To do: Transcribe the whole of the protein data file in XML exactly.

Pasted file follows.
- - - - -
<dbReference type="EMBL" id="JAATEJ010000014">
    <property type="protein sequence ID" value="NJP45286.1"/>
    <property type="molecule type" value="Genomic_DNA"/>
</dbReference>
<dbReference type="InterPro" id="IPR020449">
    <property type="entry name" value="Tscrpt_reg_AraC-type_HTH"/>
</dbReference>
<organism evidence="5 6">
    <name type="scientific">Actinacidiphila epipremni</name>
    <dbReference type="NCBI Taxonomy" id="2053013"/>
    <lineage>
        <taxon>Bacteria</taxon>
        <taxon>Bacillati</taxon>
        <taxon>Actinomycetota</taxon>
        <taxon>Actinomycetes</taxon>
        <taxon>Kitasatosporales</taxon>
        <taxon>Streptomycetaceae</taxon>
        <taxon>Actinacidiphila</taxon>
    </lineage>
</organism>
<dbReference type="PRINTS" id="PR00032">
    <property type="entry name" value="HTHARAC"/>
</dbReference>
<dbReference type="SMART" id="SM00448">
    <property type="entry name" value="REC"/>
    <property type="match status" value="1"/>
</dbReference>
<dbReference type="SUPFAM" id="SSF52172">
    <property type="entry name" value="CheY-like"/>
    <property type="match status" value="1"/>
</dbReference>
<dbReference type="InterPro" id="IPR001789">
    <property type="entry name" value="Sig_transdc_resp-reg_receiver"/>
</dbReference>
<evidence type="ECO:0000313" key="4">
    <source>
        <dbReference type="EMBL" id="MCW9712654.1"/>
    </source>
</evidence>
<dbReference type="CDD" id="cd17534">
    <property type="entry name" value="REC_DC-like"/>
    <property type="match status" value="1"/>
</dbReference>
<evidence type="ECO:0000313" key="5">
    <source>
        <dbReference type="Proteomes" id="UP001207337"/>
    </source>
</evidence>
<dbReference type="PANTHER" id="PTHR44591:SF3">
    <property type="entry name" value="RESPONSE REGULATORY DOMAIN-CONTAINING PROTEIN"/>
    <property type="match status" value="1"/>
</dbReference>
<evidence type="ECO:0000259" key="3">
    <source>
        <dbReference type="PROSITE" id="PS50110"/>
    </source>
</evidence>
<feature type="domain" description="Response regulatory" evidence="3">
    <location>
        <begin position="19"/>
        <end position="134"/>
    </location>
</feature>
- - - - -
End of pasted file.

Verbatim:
<dbReference type="EMBL" id="JAATEJ010000014">
    <property type="protein sequence ID" value="NJP45286.1"/>
    <property type="molecule type" value="Genomic_DNA"/>
</dbReference>
<dbReference type="InterPro" id="IPR020449">
    <property type="entry name" value="Tscrpt_reg_AraC-type_HTH"/>
</dbReference>
<organism evidence="5 6">
    <name type="scientific">Actinacidiphila epipremni</name>
    <dbReference type="NCBI Taxonomy" id="2053013"/>
    <lineage>
        <taxon>Bacteria</taxon>
        <taxon>Bacillati</taxon>
        <taxon>Actinomycetota</taxon>
        <taxon>Actinomycetes</taxon>
        <taxon>Kitasatosporales</taxon>
        <taxon>Streptomycetaceae</taxon>
        <taxon>Actinacidiphila</taxon>
    </lineage>
</organism>
<dbReference type="PRINTS" id="PR00032">
    <property type="entry name" value="HTHARAC"/>
</dbReference>
<dbReference type="SMART" id="SM00448">
    <property type="entry name" value="REC"/>
    <property type="match status" value="1"/>
</dbReference>
<dbReference type="SUPFAM" id="SSF52172">
    <property type="entry name" value="CheY-like"/>
    <property type="match status" value="1"/>
</dbReference>
<dbReference type="InterPro" id="IPR001789">
    <property type="entry name" value="Sig_transdc_resp-reg_receiver"/>
</dbReference>
<evidence type="ECO:0000313" key="4">
    <source>
        <dbReference type="EMBL" id="MCW9712654.1"/>
    </source>
</evidence>
<dbReference type="CDD" id="cd17534">
    <property type="entry name" value="REC_DC-like"/>
    <property type="match status" value="1"/>
</dbReference>
<evidence type="ECO:0000313" key="5">
    <source>
        <dbReference type="Proteomes" id="UP001207337"/>
    </source>
</evidence>
<dbReference type="PANTHER" id="PTHR44591:SF3">
    <property type="entry name" value="RESPONSE REGULATORY DOMAIN-CONTAINING PROTEIN"/>
    <property type="match status" value="1"/>
</dbReference>
<evidence type="ECO:0000259" key="3">
    <source>
        <dbReference type="PROSITE" id="PS50110"/>
    </source>
</evidence>
<feature type="domain" description="Response regulatory" evidence="3">
    <location>
        <begin position="19"/>
        <end position="134"/>
    </location>
</feature>